I think most people kind of feel a little odd about it. I thought I was a grownup when I turned 18, and then really thought I was a grownup when I turned 20. But I knew, really deep down, that it was 30 that was going to signal a sort of adulthood that would be concrete and finite. If you don't have your shit together by then, it starts to suggest something about you just ain't right.
And by "having your shit together", it could mean a variety of things. For example, if you haven't completed a college program or university degree or apprenticeship and are still taking various programs and classes that you ultimately drop out because you can't figure out what you want to be when you grow up, even though you are a grownup, and you're not holding any sort of a job and you're 30, people might start to think you're a fuck up. If you're 23, not so much.
If you have no savings of any kind and are in debt from unnecessary commercial nonsense with nothing to show for it and you have no vehicle or real estate to call your own and likely won't for some time due only to wild irresponsibility and you can't afford to live even in a crummy location without a roommate and you're 30, people might think you're a fuck up. If you're 25, not so much.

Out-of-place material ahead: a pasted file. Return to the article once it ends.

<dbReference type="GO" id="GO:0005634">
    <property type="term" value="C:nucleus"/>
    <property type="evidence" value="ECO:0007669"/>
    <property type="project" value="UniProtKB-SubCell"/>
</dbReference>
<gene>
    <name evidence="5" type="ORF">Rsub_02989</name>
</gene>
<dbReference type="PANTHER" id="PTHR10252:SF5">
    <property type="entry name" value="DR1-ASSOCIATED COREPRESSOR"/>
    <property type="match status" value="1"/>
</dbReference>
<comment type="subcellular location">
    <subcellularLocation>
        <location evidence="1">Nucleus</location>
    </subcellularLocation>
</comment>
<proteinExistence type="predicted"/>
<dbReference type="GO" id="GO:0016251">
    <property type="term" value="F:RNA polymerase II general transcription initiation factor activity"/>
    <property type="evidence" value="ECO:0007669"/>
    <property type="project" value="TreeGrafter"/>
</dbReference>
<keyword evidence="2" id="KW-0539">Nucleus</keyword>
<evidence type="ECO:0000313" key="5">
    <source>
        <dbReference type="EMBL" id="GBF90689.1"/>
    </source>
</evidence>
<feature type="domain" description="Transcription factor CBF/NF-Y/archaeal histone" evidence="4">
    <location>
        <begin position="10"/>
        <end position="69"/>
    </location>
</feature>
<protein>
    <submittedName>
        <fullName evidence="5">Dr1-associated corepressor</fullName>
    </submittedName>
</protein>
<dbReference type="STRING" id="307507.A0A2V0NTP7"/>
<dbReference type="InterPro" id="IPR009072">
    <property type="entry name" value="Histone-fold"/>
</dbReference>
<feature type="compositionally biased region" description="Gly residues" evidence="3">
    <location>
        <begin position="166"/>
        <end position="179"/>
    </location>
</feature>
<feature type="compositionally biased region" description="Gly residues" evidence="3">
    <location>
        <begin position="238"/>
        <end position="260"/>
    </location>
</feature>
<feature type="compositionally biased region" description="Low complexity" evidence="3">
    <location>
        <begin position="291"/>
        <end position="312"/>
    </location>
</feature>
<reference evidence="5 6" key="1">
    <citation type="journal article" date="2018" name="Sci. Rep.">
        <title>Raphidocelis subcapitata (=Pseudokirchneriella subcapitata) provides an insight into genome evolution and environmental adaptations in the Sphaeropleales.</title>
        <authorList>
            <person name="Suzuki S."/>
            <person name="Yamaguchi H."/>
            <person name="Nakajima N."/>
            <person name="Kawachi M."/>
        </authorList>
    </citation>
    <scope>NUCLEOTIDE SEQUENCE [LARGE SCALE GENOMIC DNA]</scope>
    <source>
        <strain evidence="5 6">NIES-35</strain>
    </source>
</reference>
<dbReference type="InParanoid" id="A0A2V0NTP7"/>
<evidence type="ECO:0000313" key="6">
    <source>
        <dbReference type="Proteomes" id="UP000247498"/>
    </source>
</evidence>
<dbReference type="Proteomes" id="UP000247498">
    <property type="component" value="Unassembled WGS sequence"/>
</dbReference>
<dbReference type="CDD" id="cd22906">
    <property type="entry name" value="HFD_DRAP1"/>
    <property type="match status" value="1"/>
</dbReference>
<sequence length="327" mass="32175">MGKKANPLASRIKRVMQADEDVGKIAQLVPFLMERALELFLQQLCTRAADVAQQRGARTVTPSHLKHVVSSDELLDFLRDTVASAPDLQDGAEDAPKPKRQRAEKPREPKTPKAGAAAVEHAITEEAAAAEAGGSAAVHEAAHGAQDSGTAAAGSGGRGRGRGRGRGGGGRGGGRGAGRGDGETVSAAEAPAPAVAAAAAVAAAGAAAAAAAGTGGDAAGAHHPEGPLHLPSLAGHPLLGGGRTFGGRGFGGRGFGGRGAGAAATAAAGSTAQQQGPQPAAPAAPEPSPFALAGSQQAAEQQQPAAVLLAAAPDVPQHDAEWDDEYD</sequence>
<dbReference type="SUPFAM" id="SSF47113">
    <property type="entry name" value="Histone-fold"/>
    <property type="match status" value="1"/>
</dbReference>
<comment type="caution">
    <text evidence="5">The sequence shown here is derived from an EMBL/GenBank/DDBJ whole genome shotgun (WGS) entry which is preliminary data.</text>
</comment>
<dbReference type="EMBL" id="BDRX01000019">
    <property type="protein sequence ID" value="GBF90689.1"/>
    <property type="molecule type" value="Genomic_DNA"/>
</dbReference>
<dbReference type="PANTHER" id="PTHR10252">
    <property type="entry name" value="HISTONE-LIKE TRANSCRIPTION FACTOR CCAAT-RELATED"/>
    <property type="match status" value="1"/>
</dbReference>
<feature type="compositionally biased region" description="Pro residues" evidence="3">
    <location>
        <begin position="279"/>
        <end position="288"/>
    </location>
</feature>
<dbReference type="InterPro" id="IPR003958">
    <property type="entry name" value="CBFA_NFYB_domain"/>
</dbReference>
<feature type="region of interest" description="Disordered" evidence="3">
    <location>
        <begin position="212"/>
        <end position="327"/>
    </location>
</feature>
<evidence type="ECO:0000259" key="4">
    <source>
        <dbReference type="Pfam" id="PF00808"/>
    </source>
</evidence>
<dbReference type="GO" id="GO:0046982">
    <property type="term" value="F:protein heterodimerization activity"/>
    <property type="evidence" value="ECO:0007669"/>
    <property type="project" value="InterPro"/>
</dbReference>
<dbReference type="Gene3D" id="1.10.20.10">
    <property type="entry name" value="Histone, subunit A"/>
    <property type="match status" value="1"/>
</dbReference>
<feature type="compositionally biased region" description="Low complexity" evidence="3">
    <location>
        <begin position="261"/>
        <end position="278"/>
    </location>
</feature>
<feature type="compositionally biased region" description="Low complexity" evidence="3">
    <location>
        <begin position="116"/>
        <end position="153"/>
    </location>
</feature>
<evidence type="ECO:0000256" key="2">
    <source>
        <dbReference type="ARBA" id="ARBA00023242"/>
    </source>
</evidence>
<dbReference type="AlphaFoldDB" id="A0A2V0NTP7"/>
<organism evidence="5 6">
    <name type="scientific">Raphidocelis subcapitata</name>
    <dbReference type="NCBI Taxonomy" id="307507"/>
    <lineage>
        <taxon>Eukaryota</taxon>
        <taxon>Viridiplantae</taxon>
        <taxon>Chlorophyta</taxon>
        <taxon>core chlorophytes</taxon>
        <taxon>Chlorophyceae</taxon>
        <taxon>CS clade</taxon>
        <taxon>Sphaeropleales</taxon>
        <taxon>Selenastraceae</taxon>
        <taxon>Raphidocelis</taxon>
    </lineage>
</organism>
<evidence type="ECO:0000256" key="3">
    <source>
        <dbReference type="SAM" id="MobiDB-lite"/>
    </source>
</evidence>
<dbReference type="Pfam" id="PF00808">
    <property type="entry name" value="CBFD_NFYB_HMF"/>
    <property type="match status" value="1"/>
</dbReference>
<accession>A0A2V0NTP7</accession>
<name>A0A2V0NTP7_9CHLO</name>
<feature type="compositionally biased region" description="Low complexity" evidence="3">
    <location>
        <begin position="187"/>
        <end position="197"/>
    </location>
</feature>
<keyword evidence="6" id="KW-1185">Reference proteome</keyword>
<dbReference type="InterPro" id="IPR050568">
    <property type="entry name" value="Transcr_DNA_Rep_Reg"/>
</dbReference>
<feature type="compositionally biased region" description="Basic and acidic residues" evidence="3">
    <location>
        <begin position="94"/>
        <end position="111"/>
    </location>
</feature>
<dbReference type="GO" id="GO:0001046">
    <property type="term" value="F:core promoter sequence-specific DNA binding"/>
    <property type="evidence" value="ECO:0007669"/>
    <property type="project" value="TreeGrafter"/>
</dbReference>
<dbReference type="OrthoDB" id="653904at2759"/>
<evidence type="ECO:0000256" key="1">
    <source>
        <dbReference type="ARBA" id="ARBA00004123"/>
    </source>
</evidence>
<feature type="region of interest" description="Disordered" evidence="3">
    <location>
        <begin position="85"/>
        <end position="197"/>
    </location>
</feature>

Of course, if you have completed your education, you're probably in debt from that if nothing else. And buying a house is ridiculously difficult in big cities where the costs are nauseating and not in proportion to the average couple's income. Hence why being considered a real grownup in the 20s isn't so realistic. My generation wasn't really set up to succeed in the early 20s, what with the obscene tuition hikes, lack of good available jobs, and such.
For the baby boomers, and those born thereabouts, being in your 20s was a time of being a real adult. You graduated high school and you could find a good job with your diploma and stay there. Or you could go to university, paid for from your summer job, graduate without debt into a booming economy, find a good job and stay there. You could afford to get married, buy a house (and banks only looked at the husband's income, and houses were so affordable that this was not a hindrance in the long run, though grossly unfair, but that's another story) and start a family all well before you turned 30.
Now? Forget it. The economy is lousy, education puts you in debt, houses are no being sold for two years worth of one person's yearly income. They're going for five years worth of two people's yearly incomes, or at least here in Toronto they are. So being a proper adult at 25 is pretty much not happening. Maybe in 1975 that was possible, but not now.
Which makes coming of age at 30 all the more insane feeling. It's a delayed adulthood from the early 20s to 30 on the nose, but economy or no economy, 30 is grownup town, whether you like it or not. And your brain knows it. Bodily, you are an adult, both physically and mentally. Your brain has fully developed by the time you're 25 (the frontal lobe is the last step in completion), and unsurprisingly, that's when the average person really starts to think about the future.
So, hello, 29. And a more distant wave to 30, which I'll be seeing soon. I feel moderately ready.